It seems like every few days a post crops up on the blogosphere questioning whether personal action makes a difference to the environmental movement. Now, I'll admit that when I first decided I wasn't going to buy stuff, I didn't have a very clear idea of what I was trying to achieve. But, I figured, why not dive in and figure out everything else later? And you know, that worked for me. But it's been several months now, and I do feel that the question, "Why do you bother?" is an important one to address. So, let's get down to it.
Question: Can my individual actions to lighten my carbon footprint really have an impact (on a global scale)?
Short answer: No.
The long answer is also no, but that doesn't mean individual action doesn't matter.
Individual action doesn't happen in a vacuum. Individual action leads to collective action. And collective action in turn leads to change in public policy.
Think about every great social movement in the history of this country. Abolition. Women's suffrage. Temperance. (Okay, that one was not so great.) Civil Rights. Gay rights. All of these movements share a common history: that is they grew out of individual action. Before the Emancipation Proclamation there was Harriet Tubman. Before the Civil Rights Act of 1964, there was Rosa Parks and the Montgomery Bus Boycott. Public policy has always FOLLOWED social change, not preceded it.
So yes, it was the 13th amendment that ended slavery. But there never would have been a 13th amendment if it weren't for individuals like Harriet Tubman, Harriet Beecher Stowe, and the members of countless sewing and quilting circles.
Rosa Parks. Harriet Tubman. Sewing circles. Hmmm, am I insinuating something here? Isn't it ironic that the same week that some of the leading environmental policy makers in America engaged in a flame war on each others' blogs, a woman who is known to most of her readers as "Crunchy Chicken," was getting it done? This is not to denigrate the work of Joe Romm, Michael Shellenberger or Ted Nordhaus, all of whom I greatly respect. But I bring it up more to illustrate that old adage, "Plus ca change, plus c'est la meme chose." Women have historically been the backbone of social movements. Just as Abolition stemmed from sewing circles, so too does the environmental movement stem from book clubs, food buying clubs, and swap-o-rama-ramas.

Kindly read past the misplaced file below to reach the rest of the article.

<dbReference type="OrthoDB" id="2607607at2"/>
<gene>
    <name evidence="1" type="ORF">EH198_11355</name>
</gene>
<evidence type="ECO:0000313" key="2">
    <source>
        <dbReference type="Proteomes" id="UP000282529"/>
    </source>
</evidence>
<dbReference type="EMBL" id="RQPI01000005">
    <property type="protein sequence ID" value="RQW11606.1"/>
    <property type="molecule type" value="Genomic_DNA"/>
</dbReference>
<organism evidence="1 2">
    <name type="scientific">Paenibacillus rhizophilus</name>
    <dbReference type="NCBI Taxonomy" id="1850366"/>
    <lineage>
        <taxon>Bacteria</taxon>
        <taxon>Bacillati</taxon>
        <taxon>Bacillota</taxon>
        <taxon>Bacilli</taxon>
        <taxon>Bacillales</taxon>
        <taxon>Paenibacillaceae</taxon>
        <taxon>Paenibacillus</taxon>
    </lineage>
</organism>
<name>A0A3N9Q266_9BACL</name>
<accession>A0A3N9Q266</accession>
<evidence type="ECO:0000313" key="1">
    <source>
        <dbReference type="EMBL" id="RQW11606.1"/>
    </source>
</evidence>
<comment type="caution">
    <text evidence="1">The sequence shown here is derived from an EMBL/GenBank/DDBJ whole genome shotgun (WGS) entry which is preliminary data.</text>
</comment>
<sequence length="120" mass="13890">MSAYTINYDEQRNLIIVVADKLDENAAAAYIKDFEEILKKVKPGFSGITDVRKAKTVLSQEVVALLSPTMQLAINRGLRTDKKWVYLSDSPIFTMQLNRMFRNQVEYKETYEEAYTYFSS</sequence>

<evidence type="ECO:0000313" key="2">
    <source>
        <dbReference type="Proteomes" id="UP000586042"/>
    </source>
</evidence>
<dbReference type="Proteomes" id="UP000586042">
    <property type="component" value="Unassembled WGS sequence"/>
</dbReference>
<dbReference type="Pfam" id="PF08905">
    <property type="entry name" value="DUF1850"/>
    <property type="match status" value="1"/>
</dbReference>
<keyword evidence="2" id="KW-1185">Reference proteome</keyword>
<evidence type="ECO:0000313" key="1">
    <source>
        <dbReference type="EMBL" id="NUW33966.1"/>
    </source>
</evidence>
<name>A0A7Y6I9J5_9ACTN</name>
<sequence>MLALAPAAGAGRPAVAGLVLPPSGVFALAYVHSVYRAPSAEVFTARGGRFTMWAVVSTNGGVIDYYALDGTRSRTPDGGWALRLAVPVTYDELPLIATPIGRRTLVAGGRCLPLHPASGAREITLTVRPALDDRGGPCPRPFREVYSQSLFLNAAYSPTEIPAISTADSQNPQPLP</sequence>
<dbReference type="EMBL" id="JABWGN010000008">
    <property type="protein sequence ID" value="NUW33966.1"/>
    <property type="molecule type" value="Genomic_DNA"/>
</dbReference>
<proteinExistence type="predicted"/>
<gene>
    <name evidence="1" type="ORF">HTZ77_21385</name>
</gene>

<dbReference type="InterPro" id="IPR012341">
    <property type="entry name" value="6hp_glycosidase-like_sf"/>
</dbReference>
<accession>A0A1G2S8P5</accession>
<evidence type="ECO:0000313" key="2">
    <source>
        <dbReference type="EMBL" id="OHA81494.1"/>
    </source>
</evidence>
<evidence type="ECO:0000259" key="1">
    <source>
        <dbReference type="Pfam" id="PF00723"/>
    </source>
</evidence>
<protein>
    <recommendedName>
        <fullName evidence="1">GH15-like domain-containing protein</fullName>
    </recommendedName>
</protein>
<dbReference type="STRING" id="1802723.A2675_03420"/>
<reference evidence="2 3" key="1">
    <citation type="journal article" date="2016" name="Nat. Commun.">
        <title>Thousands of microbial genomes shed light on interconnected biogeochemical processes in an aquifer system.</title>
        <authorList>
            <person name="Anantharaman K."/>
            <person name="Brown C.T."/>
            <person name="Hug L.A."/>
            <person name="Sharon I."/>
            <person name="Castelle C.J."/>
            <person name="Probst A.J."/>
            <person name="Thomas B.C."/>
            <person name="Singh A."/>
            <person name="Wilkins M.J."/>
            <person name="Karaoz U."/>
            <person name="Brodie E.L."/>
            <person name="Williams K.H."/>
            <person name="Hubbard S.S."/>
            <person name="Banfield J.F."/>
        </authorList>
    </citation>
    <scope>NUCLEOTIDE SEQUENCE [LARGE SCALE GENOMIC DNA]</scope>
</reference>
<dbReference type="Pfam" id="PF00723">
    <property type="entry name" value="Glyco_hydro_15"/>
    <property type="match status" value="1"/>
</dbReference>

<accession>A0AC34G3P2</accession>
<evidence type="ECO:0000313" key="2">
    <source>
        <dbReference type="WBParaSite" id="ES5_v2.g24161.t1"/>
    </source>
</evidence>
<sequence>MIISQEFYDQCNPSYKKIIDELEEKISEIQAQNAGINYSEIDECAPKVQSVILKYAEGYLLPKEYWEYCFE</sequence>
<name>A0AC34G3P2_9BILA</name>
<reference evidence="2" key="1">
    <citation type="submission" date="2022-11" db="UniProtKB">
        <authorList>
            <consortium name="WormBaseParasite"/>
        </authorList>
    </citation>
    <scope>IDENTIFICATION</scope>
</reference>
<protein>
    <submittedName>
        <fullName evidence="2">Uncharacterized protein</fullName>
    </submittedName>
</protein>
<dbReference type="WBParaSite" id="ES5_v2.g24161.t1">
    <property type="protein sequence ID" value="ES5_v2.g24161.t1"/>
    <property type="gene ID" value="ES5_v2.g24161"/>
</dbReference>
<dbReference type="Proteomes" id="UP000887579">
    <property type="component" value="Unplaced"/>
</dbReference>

Right now I'm actually reading Shellenberger and Nordhaus's book "Break Through," which is a fantastic must-read for anyone interested in the environmental movement. In it, they lament the fact that environmentalists do not know how to organize like churches. Well, no disrespect to Shellenberger and Nordhaus, but we're building our church, thank you very much. We've got groups committed to 10% carbon emissions, and others committed to victory gardens. We've got 40 people cutting clutter, 25 people giving to others, and over 200 people not buying a dang thing! And just like a church, our challenges and virtual eco-groups offer participants support and fulfillment.
So, no. Individual actions by themselves don't mean much. We cannot expect to drastically cut emissions without changes in policy. But the policy change will never happen without social change happening first. And social change begins at home.
Individual action doesn't matter? Tell that to Rosa Parks.
6 hours ago